Billionaire businessman Charles B. Johnson has lived an enchanted life. In 1957, at the age of 24, he became CEO of investment firm Franklin Resources. As a money manager, Johnson developed a reputation for being one of the shrewdest brains in the business. During his 56-year tenure at Franklin Resources, the firm's assets under management rose from $2.5 million in 1957 to more than $800 billion by the time he retired. Johnson is also credited for taking the company public in 1971. After handing the company over to his son Gregory, Johnson turned his attention to professional sports. In 2012, he became the principal owner of the San Francisco Giants, making him one of the richest people in Major League Baseball. Prior to his corporate career, Johnson served in Germany as a lieutenant in the United States Army. Today, the business mogul is one of the largest donors to Republican campaigns, donating $4.58 million to the Party from 2017 through 2018. As of 2021, Johnson’s net worth is estimated to be $5.5 billion.
Much of Johnson's ability to command a board meeting was formed during his days as a student at Yale University. He arrived in New Haven in 1950, a big, strong, smart, and ambitious kid. Johnson was an athlete in college, playing offensive guard for Yale’s Bulldogs football team. His time at Yale gave glimpses of his future as an overachiever. Even with his school and football obligations, Johnson still managed to work as a waiter in the dining hall—The Yale Club of Montclair had awarded him a scholarship, but it required him to keep a job while in school. In addition, Johnson was also an ROTC cadet, which led to his commission in Germany. In 1954, he graduated from Yale with a bachelor's degree.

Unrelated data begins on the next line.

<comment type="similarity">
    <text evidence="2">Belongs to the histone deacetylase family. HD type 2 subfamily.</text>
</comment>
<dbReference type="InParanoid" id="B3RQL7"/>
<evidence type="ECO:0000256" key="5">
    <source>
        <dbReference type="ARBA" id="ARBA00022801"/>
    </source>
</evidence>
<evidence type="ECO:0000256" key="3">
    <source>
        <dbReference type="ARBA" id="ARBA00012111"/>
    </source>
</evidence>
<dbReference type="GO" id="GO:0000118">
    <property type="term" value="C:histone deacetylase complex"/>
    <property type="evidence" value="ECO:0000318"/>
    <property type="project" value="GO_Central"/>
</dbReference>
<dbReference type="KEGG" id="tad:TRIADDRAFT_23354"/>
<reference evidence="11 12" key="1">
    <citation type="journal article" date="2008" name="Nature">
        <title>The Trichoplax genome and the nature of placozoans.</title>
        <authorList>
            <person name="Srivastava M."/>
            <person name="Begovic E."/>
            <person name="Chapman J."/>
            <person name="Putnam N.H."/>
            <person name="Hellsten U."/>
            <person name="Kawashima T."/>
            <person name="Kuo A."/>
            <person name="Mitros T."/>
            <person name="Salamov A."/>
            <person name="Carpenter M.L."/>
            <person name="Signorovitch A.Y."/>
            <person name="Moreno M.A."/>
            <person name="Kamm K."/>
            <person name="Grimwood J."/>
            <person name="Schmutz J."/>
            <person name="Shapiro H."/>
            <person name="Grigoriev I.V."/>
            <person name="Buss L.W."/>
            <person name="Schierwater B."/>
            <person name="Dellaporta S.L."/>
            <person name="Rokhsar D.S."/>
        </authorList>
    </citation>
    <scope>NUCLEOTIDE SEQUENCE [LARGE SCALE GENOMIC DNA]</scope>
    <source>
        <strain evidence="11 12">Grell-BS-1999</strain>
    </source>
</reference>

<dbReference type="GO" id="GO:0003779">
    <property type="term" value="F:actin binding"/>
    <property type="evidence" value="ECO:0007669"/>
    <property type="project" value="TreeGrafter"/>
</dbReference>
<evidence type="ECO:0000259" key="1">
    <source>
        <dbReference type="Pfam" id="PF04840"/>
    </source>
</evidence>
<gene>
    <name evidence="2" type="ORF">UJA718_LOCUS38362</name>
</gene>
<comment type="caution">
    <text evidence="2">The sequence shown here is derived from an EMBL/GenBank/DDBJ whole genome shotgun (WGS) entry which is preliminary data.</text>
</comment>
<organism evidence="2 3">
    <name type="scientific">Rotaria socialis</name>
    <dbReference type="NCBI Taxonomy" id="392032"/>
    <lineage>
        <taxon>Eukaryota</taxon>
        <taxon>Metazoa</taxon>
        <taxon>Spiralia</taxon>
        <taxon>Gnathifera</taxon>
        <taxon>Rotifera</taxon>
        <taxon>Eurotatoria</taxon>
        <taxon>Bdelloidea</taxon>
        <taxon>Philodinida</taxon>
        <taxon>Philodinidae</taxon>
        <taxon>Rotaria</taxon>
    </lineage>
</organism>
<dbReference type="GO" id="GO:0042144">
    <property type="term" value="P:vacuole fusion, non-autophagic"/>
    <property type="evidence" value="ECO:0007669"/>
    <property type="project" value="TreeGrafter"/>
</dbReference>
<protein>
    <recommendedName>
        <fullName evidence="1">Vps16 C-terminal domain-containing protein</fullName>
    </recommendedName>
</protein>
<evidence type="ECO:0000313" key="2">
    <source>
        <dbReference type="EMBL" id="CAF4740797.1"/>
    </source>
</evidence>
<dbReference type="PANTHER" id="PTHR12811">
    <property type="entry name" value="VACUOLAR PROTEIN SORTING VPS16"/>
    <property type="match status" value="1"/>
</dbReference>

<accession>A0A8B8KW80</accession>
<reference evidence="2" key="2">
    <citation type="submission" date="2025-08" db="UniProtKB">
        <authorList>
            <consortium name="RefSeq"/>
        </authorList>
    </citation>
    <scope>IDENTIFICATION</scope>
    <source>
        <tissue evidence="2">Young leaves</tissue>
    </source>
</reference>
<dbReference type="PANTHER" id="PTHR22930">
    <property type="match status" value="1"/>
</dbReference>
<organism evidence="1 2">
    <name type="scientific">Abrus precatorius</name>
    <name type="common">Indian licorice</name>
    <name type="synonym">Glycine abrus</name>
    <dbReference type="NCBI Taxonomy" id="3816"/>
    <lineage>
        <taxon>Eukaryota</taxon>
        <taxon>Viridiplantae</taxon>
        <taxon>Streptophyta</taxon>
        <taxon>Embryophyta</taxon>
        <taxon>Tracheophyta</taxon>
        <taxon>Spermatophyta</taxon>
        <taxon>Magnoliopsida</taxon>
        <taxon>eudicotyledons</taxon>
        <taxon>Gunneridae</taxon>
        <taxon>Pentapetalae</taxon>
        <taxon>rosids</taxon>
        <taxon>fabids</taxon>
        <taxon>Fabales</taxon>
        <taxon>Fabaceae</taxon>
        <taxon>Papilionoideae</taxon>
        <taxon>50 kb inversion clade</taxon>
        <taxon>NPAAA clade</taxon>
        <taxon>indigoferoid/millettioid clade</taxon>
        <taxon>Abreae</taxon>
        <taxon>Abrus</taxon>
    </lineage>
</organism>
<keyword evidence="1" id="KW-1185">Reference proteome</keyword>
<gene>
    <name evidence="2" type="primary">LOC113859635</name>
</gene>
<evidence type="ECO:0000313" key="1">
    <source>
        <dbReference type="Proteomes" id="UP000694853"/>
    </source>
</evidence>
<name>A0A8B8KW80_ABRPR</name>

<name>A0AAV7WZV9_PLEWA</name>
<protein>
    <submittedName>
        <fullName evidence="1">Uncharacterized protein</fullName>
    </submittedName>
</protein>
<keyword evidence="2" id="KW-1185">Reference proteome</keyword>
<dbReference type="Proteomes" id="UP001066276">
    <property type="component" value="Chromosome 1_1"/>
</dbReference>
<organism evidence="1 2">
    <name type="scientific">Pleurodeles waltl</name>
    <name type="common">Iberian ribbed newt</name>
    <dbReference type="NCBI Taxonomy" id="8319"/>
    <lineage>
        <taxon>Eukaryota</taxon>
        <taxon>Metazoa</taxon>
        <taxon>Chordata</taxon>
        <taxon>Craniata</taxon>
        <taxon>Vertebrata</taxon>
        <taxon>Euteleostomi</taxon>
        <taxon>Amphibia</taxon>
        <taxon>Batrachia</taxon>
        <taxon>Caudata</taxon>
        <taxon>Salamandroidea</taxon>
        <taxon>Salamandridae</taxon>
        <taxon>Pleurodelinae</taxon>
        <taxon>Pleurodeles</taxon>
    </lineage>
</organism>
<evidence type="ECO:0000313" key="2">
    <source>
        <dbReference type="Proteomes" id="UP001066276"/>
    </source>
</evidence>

A noted philanthropist, Johnson's biggest donations have always been to his alma mater. Indeed, the billionaire is one of Yale's largest benefactors, having given considerable sums to athletic and student facilities at the University. Johnson’s past gifts to Yale have helped fund the renovation of the Yale Bowl; the construction of Johnson Field, a field hockey venue; the Brady-Johnson Program in Grand Strategy; and the Johnson Center for the Study of American Diplomacy, which acquired the papers of Henry Kissinger in 2011. Notably, his $250 million gift to the University in 2013 is still considered one of the largest in school history. “Mr. Johnson is somebody who loves Yale," said Yale President Peter Salovey in 2013, "and felt the experience changed his life, and knows that we’re now at the point where 30,000 applicants are hoping to have a chance for that kind of an experience, too."